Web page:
Open Access Open Badges Research article

Communicating effectiveness of intervention for chronic diseases: what single format can replace comprehensive information?

Henrik Stovring1*, Dorte Gyrd-Hansen23, Ivar S Kristiansen14, Jorgen Nexoe1 and Jesper B Nielsen2

Author Affiliations

1 Research Unit for General Practice, University of Southern Denmark, Odense, Denmark

2 Institute of Public Health, University of Southern Denmark, Odense, Denmark

3 Danish Institute of Health Services Research, Copenhagen, Copenhagen, Denmark

4 Institute of Health Economics, University of Oslo, Oslo, Norway

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BMC Medical Informatics and Decision Making 2008, 8:25  doi:10.1186/1472-6947-8-25

Published: 19 June 2008



There is uncertainty about how GPs should convey information about treatment effectiveness to their patients in the context of cardiovascular disease. Hence we study the concordance of decisions based on one of four single information formats for treatment effectiveness with subsequent decisions based on all four formats combined with a pictorial representation.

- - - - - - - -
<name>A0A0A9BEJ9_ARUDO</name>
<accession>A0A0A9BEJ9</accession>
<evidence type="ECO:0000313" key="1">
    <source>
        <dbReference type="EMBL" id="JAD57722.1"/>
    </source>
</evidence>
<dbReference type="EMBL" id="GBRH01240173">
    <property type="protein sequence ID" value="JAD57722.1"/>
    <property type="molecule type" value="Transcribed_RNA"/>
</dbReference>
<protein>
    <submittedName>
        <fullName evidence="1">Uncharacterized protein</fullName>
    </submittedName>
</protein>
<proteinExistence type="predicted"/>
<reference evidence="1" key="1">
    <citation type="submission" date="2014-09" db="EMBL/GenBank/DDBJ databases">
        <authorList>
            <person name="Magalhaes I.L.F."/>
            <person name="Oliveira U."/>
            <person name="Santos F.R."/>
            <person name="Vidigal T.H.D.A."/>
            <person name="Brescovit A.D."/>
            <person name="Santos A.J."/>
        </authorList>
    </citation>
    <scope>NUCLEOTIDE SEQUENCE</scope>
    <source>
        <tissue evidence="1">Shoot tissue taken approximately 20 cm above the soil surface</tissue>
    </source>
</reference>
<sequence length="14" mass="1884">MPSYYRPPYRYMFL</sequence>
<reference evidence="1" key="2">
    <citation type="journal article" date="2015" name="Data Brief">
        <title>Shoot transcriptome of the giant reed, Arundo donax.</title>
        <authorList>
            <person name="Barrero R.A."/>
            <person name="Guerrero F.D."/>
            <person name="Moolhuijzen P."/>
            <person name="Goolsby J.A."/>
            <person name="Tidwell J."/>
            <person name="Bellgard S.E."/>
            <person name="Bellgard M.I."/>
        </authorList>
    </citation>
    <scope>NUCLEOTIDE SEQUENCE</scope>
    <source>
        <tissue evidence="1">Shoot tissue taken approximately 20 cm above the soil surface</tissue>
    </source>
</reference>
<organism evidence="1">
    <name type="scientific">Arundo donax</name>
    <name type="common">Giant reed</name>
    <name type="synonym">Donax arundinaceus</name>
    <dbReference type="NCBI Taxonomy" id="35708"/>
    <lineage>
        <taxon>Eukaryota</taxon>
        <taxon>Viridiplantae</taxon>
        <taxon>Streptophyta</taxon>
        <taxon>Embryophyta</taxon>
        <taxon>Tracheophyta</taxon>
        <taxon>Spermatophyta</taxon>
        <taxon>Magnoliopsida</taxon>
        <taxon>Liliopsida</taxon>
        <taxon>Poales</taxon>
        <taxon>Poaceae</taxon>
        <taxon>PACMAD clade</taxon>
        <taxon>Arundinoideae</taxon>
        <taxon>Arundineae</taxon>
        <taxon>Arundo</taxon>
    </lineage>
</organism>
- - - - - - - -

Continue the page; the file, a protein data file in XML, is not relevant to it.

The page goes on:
A randomized study comprising 1,169 subjects aged 40–59 in Odense, Denmark. Subjects were randomized to receive information in terms of absolute risk reduction (ARR), relative risk reduction (RRR), number needed to treat (NNT), or prolongation of life (POL) without heart attack, and were asked whether they would consent to treatment. Subsequently the same information was conveyed with all four formats jointly accompanied by a pictorial presentation of treatment effectiveness. Again, subjects should consider consent to treatment.


After being informed about all four formats, 52%–79% of the respondents consented to treatment, depending on level of effectiveness and initial information format. Overall, ARR gave highest concordance, 94% (95% confidence interval (91%; 97%)) between initial and final decision, but ARR was not statistically superior to the other formats.


Decisions based on ARR had the best concordance with decisions based on all four formats and pictorial representation, but the difference in concordance between the four formats was small, and it is unclear whether respondents fully understood the information they received.